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Volume 21 No. 2
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Final thoughts on game days


What’s your overall assessment of the game presentation?

The Bears have a very strong pregame followed by a good, clean game presentation. It’s an excellent blend of old, classic Bears tradition with today’s team.

— John Lombardo

The Giants’ game presentation was fairly tame. This is an old-school team; they’re not going to push the envelope. … They are about the game and little else. They will use replay and show the game on video boards, but not much else. I like that they did not bombard me with ads.
— Daniel Kaplan

There are certain obvious benefits to being in a dome. After sitting in Bank of America Stadium in 96-degree heat the previous week, it was nice to have climate control in the Georgia Dome. In Charlotte, the glare from the sun made it almost impossible to use my phone. In Atlanta, no such problem. The fan experience for me in the Georgia Dome was superior for the connections, the facility and the home team. Otherwise, much of the pregame and in-game programming was very similar. It made me think that the producers from Atlanta and Carolina must talk a lot.
— Michael Smith

The Ravens’ game presentation worked well. The fans stayed involved in the game.
— John Ourand

Solid, nothing revolutionary. The Eagles did the job, filled the time and space allotted without being intrusive. … With such a vibrant fan base and tailgate scene, the Eagles don’t need to do much.
— Terry Lefton

With a league-best six Super Bowl titles, a home sellout streak now in its 42nd season and a less transient population than most U.S. cities, the Steelers arguably are not in the crosshairs of the NFL’s at-home vs. in-stadium debate. But the Heinz Field game experience still showed an eye toward giving fans more of what they have come to expect in today’s information age.
— Eric Fisher

What would keep you in your seat, or make you want to come back?

The electricity in the stadium cannot be replicated at home. The excitement the stadium showed the first time Redskins quarterback Robert Griffin III stepped onto the field, when 82,743 fans stood and roared as one, is unmatched outside of live sports.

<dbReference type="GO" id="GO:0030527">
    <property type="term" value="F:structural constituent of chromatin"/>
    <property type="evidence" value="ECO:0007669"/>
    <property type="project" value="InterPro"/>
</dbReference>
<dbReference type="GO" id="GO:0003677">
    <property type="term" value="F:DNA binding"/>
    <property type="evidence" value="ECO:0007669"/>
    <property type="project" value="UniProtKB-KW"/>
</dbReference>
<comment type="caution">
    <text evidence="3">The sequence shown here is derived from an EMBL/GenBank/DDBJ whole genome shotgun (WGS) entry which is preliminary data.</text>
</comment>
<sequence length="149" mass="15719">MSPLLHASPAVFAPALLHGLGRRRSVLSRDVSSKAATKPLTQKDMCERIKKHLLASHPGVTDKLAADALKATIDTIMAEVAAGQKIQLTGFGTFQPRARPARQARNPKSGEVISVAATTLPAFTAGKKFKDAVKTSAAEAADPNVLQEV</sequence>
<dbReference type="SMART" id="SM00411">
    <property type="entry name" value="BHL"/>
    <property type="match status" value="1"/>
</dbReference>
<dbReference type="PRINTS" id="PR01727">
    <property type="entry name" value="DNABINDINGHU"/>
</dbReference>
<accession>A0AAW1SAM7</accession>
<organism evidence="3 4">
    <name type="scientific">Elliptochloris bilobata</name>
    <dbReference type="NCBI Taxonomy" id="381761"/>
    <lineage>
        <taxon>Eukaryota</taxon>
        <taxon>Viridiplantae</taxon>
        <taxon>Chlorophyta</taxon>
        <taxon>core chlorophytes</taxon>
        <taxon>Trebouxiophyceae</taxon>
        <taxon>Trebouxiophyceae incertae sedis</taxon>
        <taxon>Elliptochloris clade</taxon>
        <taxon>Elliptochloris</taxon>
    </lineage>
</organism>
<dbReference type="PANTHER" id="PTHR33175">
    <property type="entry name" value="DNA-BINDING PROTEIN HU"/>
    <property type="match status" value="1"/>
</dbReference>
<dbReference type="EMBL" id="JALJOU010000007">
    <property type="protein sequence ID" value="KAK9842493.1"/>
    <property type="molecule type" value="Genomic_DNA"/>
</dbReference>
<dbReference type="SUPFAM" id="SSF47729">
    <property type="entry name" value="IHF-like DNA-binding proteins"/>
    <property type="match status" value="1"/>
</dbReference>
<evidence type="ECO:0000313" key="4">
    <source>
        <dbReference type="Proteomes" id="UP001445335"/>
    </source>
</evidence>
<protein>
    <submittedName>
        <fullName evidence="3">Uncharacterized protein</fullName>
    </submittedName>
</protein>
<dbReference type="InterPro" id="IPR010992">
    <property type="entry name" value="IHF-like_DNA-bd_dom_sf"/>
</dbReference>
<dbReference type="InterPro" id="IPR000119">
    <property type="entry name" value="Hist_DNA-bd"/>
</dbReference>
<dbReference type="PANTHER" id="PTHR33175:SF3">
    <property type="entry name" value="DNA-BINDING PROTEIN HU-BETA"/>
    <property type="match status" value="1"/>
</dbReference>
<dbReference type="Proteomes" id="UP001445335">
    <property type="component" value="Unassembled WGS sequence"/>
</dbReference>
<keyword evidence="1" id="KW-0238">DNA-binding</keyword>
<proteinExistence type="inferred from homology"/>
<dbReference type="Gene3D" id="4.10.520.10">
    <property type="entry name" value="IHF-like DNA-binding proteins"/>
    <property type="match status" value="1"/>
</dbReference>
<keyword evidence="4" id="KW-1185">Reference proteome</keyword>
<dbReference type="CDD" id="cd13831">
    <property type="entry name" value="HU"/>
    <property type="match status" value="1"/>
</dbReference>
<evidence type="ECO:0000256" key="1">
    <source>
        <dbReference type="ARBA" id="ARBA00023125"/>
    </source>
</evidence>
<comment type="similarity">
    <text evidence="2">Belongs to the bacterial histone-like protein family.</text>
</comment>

— John Ourand

This was a Thursday night game (for the Patriots), so it was very festive to begin with, and the Jets are a big rivalry. The ability to stand outside with the crowd behind the end zone is a big allure. The game is played continuously on the big video board behind you and across the field in front of you. … I liked the experience. It was very heavy on the game, with very energetic music.
— Daniel Kaplan

To be perfectly honest, nothing really stands out in terms of the Panthers’ game presentation. To me, it’s about the game itself and decent concessions. … Fans often complain about overpriced food, but I’m willing to pay for quality, and items like local microbrews and the pulled-pork sandwiches stand out at Panthers games.
— Don Muret

Of the 15 fans I spoke with, all of them listed atmosphere or excitement as the primary reason they would still come to a Broncos game rather than watch it on TV. None of them said that access to highlights or video boards or content from other games factored into the decision to come to the stadium. Fans overwhelmingly said they did not matter.
— Fred Dreier

I enjoyed the entire experience of the Rams’ home opener. Although there wasn’t anything revolutionary, the presentation was sharp and never distracted the fan from the game. The Rams’ fans were focused on the game and supporting the team until the final second.
I’d give the Rams’ home opener an A-.
— Christopher Botta

Nothing I saw (from the Jets).
— Daniel Kaplan